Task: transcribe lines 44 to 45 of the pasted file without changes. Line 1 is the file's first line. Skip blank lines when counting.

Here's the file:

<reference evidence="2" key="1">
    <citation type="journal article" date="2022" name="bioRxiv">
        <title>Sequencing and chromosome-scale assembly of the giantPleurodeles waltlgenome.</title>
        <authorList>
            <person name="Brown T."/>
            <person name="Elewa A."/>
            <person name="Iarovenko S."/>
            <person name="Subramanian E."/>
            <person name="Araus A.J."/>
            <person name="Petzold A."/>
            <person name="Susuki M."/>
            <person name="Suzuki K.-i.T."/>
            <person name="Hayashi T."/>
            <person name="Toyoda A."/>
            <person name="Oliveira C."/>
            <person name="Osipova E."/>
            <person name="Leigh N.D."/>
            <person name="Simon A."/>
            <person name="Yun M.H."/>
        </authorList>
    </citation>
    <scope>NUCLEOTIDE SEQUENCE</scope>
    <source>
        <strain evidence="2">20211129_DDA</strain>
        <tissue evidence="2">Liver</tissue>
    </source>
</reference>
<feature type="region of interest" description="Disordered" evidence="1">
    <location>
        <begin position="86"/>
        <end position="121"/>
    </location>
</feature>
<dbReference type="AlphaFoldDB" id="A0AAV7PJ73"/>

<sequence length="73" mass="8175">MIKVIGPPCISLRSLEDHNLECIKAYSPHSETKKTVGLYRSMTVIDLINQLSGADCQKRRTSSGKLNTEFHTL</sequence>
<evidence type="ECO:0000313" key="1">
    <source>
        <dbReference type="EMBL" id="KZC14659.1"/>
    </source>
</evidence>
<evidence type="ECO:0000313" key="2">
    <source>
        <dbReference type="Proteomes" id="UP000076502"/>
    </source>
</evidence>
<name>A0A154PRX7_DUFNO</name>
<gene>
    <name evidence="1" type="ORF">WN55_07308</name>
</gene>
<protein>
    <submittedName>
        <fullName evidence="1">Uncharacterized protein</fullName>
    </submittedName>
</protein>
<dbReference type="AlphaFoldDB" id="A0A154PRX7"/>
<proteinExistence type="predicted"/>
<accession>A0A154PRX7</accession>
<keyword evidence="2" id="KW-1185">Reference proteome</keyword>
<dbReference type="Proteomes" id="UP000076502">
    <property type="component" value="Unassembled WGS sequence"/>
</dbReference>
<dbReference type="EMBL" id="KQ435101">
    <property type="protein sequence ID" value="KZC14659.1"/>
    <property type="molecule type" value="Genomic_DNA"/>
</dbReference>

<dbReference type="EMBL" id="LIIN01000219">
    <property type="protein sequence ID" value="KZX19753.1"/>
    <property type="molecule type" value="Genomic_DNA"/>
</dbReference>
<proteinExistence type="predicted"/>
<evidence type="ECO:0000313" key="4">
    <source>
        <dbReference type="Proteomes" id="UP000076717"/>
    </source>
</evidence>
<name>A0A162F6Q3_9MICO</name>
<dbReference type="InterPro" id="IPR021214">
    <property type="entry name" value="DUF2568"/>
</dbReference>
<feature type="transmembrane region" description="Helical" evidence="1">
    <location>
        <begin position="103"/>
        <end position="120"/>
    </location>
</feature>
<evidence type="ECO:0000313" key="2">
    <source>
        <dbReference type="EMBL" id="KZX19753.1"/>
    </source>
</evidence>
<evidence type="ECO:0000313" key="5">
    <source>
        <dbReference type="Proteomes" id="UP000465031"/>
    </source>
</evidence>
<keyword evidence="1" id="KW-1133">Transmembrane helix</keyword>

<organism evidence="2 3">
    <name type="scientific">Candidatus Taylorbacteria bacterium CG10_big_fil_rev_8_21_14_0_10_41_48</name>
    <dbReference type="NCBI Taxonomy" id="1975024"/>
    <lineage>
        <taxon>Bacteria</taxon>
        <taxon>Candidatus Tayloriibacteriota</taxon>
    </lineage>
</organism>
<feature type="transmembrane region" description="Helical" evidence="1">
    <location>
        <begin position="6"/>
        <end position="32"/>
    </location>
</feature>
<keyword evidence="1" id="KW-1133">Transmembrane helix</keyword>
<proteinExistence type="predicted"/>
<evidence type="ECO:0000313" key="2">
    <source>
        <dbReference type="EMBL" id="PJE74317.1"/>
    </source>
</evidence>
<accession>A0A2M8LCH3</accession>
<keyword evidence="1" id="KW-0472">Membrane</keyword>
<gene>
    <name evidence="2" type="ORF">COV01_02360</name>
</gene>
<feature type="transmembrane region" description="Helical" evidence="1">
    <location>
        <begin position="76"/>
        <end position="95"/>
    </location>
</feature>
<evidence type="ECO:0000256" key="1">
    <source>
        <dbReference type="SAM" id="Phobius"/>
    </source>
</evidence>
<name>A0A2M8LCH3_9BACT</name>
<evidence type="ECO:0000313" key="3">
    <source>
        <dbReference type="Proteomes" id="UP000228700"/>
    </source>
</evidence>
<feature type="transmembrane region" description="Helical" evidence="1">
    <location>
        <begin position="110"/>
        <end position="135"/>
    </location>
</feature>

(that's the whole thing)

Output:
    </source>
</evidence>